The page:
Germany to strengthen regulator after Wirecard debacle

BERLIN (AP) — Germany’s finance minister on Tuesday unveiled plans to strengthen the country’s financial supervisory authority following the accounting scandal at payment systems provider Wirecard, promising that the agency will gain “bite.”

Olaf Scholz’s ministry had announced on Friday that regulator BaFin’s president, Felix Hufeld, was stepping down to make possible a “new beginning” at the top. BaFin’s executive director for securities supervision, Elisabeth Roegele, is also leaving.

One-time tech star Wirecard filed for protection from creditors through insolvency proceedings in June after admitting that 1.9 billion euros ($2.3 billion) that was supposedly held in trust accounts in the Philippines probably did not exist.

German authorities have been criticized for failing to step in sooner despite reports of irregularities dating back at least five years.


“I want a financial supervisor with bite,” said Scholz, who is also Germany’s vice chancellor, as he presented his reform plans for BaFin. “I

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EU Watchdog Slams Germany for Lapses in Wirecard Fraud | Investing News

By Huw Jones and John O’Donnell

LONDON/FRANKFURT (Reuters) – Germany failed to do enough to avert the Wirecard fraud, the European Union’s markets watchdog said on Tuesday as it delivered a highly critical verdict on the country’s handling of its biggest post-war corporate scam.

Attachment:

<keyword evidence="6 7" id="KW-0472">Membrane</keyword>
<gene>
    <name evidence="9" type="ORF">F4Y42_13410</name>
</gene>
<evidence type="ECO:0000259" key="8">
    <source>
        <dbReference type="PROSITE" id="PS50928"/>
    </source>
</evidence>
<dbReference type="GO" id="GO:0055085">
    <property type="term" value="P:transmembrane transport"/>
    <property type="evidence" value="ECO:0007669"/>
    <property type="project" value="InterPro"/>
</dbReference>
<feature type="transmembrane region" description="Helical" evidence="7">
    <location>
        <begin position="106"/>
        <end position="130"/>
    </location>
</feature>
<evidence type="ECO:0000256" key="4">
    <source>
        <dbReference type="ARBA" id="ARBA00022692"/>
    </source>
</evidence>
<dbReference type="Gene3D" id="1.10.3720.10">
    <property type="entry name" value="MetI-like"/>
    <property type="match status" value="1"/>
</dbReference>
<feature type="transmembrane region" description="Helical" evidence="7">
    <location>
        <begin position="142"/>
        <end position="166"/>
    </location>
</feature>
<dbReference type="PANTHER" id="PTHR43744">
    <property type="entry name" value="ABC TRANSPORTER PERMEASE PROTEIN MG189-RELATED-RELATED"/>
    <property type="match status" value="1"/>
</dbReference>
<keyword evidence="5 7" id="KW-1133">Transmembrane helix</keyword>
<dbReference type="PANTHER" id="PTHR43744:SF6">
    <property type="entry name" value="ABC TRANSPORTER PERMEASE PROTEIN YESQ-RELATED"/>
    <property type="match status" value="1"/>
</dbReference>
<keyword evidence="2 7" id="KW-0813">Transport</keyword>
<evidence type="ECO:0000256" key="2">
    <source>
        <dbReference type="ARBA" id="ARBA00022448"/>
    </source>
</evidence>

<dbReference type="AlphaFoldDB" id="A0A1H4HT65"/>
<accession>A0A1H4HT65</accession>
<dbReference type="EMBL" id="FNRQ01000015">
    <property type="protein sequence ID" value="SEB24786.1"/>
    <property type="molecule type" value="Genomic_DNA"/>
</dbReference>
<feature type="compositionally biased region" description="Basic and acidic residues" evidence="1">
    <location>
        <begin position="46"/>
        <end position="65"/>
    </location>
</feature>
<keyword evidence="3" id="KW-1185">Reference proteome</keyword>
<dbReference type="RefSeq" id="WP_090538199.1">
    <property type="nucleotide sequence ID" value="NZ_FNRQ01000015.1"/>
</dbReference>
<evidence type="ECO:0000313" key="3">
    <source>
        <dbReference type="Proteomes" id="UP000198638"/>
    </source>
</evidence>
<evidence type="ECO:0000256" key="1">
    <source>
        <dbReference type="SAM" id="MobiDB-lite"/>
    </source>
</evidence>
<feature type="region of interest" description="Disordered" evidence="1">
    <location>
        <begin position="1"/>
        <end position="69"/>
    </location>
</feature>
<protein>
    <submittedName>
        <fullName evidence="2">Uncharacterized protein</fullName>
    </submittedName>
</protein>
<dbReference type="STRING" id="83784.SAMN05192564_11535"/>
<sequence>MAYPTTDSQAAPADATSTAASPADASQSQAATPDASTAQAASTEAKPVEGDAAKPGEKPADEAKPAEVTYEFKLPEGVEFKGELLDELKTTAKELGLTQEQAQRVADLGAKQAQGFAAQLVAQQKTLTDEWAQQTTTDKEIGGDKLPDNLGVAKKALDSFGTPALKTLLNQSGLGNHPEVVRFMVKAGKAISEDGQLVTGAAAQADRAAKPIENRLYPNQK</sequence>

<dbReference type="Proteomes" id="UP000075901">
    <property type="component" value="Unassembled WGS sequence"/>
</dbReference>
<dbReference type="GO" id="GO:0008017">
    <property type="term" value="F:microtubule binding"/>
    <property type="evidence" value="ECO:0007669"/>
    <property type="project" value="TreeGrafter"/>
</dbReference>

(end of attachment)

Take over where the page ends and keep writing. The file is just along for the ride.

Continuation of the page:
Wirecard’s former Chief Executive Markus Braun and other executives have been held on suspicion of running a criminal racket that defrauded creditors of 3.2 billion euros ($3.73 billion).

Those accused, including Braun, deny any wrongdoing.

The European Securities and Markets Authority (ESMA) began a fast-track review in July into how Germany’s markets regulator BaFin and the country’s accounting watchdog the Financial Reporting Enforcement Panel (FREP) enforced EU transparency rules governing company information for markets and investors.

ESMA said in a rare 190-page rebuke of another regulator that it found a number of deficiencies, inefficiencies and legal and procedural impediments relating to BaFin’s independence from issuers and

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Germany to overhaul accounting regulation after Wirecard scandal

Markus Braun, former chief executive of Wirecard - Michael Daider /Reuters
Markus Braun, former chief executive of Wirecard – Michael Daider /Reuters

Germany’s accounting watchdog is set to be stripped of its powers in the wake of the Wirecard scandal. 

The government will end its contract with the Financial Reporting Enforcement Panel (FREP) as soon as Monday, according to reports.

The job of overseeing company accounts will be taken on by Bafin, Germany’s financial regulator. 

“We have reached an agreement with the Finance Ministry to terminate the contract,” a Justice Ministry official told the Bild am Sonntag newspaper

Germany has been rocked by the collapse of payments company Wirecard, which filed for insolvency last week after admitting that €1.9bn (£1.7bn)  of cash on its balance sheet probably didn’t exist

Markus Braun, chief executive of the Dax-listed company, resigned on June 19 and was then arrested on suspicion of accounting fraud and market manipulation. 

German authorities are facing questions over

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